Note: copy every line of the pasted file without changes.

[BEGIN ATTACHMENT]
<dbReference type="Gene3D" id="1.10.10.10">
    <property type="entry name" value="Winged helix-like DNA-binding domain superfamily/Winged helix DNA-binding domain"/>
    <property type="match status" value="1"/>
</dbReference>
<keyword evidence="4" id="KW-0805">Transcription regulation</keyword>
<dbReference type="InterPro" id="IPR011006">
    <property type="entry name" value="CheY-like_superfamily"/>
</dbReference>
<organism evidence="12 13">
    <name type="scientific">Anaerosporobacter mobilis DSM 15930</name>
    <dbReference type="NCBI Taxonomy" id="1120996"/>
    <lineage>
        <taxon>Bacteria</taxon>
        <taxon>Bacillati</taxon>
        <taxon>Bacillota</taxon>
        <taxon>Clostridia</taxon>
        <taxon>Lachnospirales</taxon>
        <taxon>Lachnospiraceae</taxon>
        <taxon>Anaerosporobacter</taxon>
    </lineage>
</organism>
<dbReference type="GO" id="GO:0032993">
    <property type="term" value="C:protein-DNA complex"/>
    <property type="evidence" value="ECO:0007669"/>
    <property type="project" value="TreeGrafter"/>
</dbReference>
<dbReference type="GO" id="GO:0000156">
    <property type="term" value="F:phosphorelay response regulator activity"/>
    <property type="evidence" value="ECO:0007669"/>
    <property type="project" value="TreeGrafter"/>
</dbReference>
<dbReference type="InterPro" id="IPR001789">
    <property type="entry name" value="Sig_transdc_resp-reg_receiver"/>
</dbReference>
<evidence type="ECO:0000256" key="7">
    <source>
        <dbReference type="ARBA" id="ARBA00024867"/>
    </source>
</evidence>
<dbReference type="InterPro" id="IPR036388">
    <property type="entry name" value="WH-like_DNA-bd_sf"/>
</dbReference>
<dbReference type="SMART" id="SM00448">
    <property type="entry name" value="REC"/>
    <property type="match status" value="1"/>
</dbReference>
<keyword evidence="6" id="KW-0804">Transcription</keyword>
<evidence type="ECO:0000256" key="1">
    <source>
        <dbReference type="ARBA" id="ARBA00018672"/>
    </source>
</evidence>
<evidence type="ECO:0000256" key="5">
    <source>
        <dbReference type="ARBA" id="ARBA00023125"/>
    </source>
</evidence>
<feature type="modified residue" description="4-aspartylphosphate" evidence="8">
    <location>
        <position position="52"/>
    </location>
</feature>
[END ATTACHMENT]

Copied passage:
<dbReference type="Gene3D" id="1.10.10.10">
    <property type="entry name" value="Winged helix-like DNA-binding domain superfamily/Winged helix DNA-binding domain"/>
    <property type="match status" value="1"/>
</dbReference>
<keyword evidence="4" id="KW-0805">Transcription regulation</keyword>
<dbReference type="InterPro" id="IPR011006">
    <property type="entry name" value="CheY-like_superfamily"/>
</dbReference>
<organism evidence="12 13">
    <name type="scientific">Anaerosporobacter mobilis DSM 15930</name>
    <dbReference type="NCBI Taxonomy" id="1120996"/>
    <lineage>
        <taxon>Bacteria</taxon>
        <taxon>Bacillati</taxon>
        <taxon>Bacillota</taxon>
        <taxon>Clostridia</taxon>
        <taxon>Lachnospirales</taxon>
        <taxon>Lachnospiraceae</taxon>
        <taxon>Anaerosporobacter</taxon>
    </lineage>
</organism>
<dbReference type="GO" id="GO:0032993">
    <property type="term" value="C:protein-DNA complex"/>
    <property type="evidence" value="ECO:0007669"/>
    <property type="project" value="TreeGrafter"/>
</dbReference>
<dbReference type="GO" id="GO:0000156">
    <property type="term" value="F:phosphorelay response regulator activity"/>
    <property type="evidence" value="ECO:0007669"/>
    <property type="project" value="TreeGrafter"/>
</dbReference>
<dbReference type="InterPro" id="IPR001789">
    <property type="entry name" value="Sig_transdc_resp-reg_receiver"/>
</dbReference>
<evidence type="ECO:0000256" key="7">
    <source>
        <dbReference type="ARBA" id="ARBA00024867"/>
    </source>
</evidence>
<dbReference type="InterPro" id="IPR036388">
    <property type="entry name" value="WH-like_DNA-bd_sf"/>
</dbReference>
<dbReference type="SMART" id="SM00448">
    <property type="entry name" value="REC"/>
    <property type="match status" value="1"/>
</dbReference>
<keyword evidence="6" id="KW-0804">Transcription</keyword>
<evidence type="ECO:0000256" key="1">
    <source>
        <dbReference type="ARBA" id="ARBA00018672"/>
    </source>
</evidence>
<evidence type="ECO:0000256" key="5">
    <source>
        <dbReference type="ARBA" id="ARBA00023125"/>
    </source>
</evidence>
<feature type="modified residue" description="4-aspartylphosphate" evidence="8">
    <location>
        <position position="52"/>
    </location>
</feature>